By Hester Mundis
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- How to maximize the effectiveness of your vitamins/supplements and avoid problems by taking them in the right combinations
- New anti-aging vitamins and supplements that will keep your skin and body healthy and young-looking
- The art of personalizing your dietary regimen to fit your lifestyle, your health profile, and even your job
- Natural alternatives to hormone replacement therapy (HRT), Viagra, Prozac, and Valium
- Expanded sections on nutraceuticals, homeopathy, and aromatherapy, and how to find the best practitioners in these fields
- Healing regimens for heart patients, stroke victims, diabetics, and arthritis sufferers
- New warnings about dangerous drug interactions and “miracle cures”
- Plus! Expanded sections on herbal teas and tinctures, beauty aids, diets, salt and sugar intake, and new ways to boost your energy level, fertility, and sex life.
Table of Contents
A Note to the Reader About
This Revised and Updated
30th Anniversary Edition
Widely expanded and thoroughly revised, this new edition of the Vitamin Bible marks its 30th anniversary in print. Since the book's publication, this is the fourth time it has been updated to ensure it continues to be the trusted, reliable source of current nutritional information that it has been for more than two decades for millions of people around the world. My hope is that this latest iteration is the most comprehensive ever, providing the essential information and explicit guidance you need to safely pursue and successfully achieve optimal health for yourself and your family.
Although there is an abundance of nutritional information on the Internet, there is an equal abundance of misinformation—about supplements, potential food and drug interactions, toxicity levels, and more. Not knowing what or what not to believe, what to look and look out for, can seriously jeopardize your health. The Vitamin Bible was designed to prevent that from happening by becoming the ultimate go-to nutritional reference guide, furnishing facts that you need when you want them—and right at your fingertips.
Along with more than thirty-five new sections in this edition and updated supplement regimens that include superfruits, herbal alternatives to drugs, and the latest nutraceuticals for everything from increasing fertility and dealing with postpartum depression to regaining memory brain power and sidestepping swine flu; from coping with COPD (chronic obstructive pulmonary disease) and dealing with RLS (restless legs syndrome) to protecting the prostate from BPH (benign prostatic hyperplasia) and boosting the immune system to new heights (and much more), the vitamin and mineral listings have all been expanded to include new FDA dosage recommendations and interactions with drugs. Also included are eye-opening sections on phytoestrogens (chemicals in plants that can act like hormone estrogen in the body), prebiotics (nutrients for probiotics), cortisol (the stress or death hormone), fake-fat falsehoods, and, with heart disease now the leading killer among women, the top heart-protecting supplements every woman needs to know about.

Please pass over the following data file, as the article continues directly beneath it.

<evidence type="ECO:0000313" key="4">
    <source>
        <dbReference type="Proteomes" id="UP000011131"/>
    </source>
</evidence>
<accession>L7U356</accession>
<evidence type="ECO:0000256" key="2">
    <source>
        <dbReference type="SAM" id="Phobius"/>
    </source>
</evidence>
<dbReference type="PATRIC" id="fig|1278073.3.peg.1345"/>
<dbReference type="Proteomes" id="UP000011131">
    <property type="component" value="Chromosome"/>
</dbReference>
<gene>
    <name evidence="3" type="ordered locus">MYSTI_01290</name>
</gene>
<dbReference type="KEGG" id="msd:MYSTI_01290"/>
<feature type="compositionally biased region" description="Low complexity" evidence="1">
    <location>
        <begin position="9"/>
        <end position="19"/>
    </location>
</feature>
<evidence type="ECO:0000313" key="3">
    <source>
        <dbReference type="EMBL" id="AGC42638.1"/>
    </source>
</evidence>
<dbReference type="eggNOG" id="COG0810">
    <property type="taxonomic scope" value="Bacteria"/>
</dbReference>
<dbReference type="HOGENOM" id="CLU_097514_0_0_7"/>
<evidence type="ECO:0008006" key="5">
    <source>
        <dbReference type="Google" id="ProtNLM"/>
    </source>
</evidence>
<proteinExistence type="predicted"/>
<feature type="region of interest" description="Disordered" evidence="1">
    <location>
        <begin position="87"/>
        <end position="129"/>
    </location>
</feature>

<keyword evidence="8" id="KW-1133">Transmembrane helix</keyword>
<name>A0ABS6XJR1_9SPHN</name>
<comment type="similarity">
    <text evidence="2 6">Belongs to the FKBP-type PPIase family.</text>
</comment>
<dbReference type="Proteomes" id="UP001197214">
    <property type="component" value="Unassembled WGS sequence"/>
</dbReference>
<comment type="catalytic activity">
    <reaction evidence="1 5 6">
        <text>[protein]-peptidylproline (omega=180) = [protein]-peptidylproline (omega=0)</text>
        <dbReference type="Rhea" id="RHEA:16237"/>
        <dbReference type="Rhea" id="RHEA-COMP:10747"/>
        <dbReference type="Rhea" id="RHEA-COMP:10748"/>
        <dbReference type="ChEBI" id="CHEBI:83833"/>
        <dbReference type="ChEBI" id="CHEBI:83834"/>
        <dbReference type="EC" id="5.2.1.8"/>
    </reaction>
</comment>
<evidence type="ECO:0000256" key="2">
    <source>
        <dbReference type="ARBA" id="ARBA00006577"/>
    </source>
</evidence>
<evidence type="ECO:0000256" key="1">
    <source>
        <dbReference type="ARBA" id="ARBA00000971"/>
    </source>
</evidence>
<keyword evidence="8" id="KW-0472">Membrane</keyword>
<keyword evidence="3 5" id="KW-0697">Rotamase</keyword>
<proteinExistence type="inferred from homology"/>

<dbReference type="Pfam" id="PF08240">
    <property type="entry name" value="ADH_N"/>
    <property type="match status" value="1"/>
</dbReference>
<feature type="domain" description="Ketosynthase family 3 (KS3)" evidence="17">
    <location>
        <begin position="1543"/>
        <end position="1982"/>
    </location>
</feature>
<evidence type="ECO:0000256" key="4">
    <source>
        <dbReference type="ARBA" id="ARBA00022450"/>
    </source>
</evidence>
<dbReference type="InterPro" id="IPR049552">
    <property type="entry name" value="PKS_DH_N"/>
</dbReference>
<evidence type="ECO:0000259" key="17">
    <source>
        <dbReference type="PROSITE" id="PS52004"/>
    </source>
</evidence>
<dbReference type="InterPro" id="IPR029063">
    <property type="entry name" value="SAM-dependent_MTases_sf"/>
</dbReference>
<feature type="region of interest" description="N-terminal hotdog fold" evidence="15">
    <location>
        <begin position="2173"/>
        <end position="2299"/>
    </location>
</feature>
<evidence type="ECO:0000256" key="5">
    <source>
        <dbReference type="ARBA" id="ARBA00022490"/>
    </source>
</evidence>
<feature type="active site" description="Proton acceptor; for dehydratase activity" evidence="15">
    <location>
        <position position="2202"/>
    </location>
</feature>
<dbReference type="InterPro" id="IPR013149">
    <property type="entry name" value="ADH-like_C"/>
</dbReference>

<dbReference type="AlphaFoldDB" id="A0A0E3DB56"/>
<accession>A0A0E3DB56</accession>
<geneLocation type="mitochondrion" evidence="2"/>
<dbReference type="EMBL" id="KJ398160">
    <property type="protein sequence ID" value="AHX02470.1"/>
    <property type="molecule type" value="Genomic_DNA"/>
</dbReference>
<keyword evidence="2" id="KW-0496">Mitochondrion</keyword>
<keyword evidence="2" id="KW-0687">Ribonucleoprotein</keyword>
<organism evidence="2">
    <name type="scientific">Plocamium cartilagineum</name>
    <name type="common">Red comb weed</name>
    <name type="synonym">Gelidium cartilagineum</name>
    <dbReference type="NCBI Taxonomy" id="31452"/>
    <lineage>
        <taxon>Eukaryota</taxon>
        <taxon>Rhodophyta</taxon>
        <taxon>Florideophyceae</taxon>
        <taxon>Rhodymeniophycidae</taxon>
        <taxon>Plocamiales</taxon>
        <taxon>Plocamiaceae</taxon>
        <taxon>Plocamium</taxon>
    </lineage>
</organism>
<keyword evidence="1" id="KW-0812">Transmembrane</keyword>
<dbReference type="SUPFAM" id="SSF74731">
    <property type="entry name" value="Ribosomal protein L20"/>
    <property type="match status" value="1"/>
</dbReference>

The Vitamin Bible's user-friendly sections are still cross-referenced in the text so you can easily find out more about what you want to know without having to refer to the index. Remember this:The more you know about how vitamins and supplements work, and how they can work for you, the more empowered you are and the more proactive you can be on your journey to optimal health.
ONE IMPORTANT REMINDER
The regimens throughout this book are recommendations, not prescriptions, and are not intended as medical advice. Before starting any new program, check with your physician or a nutritionally oriented doctor (see section 418), especially if you have a specific physical problem or are taking any medication.
This book is written for you—the untold legions of men and women who are forever trying to fit yourselves into statistical norms only to find that the charts are designed for some mythical average person who is taller, shorter, fatter, skinnier, less or more active than you'll ever be. It is a guide to healthy living for individuals, not statistics. Wherever feasible I have given personal advice. For this, I believe, is the only way to lead anyone to optimal health, which is the purpose of this book.
In these pages I have combined my knowledge of pharmacy with that of nutrition to best explain the confusing, often dangerous, interrelation of drugs and vitamins. I've attempted to personalize and be specific so as to eliminate much of the confusion about vitamins that has arisen with generalizations.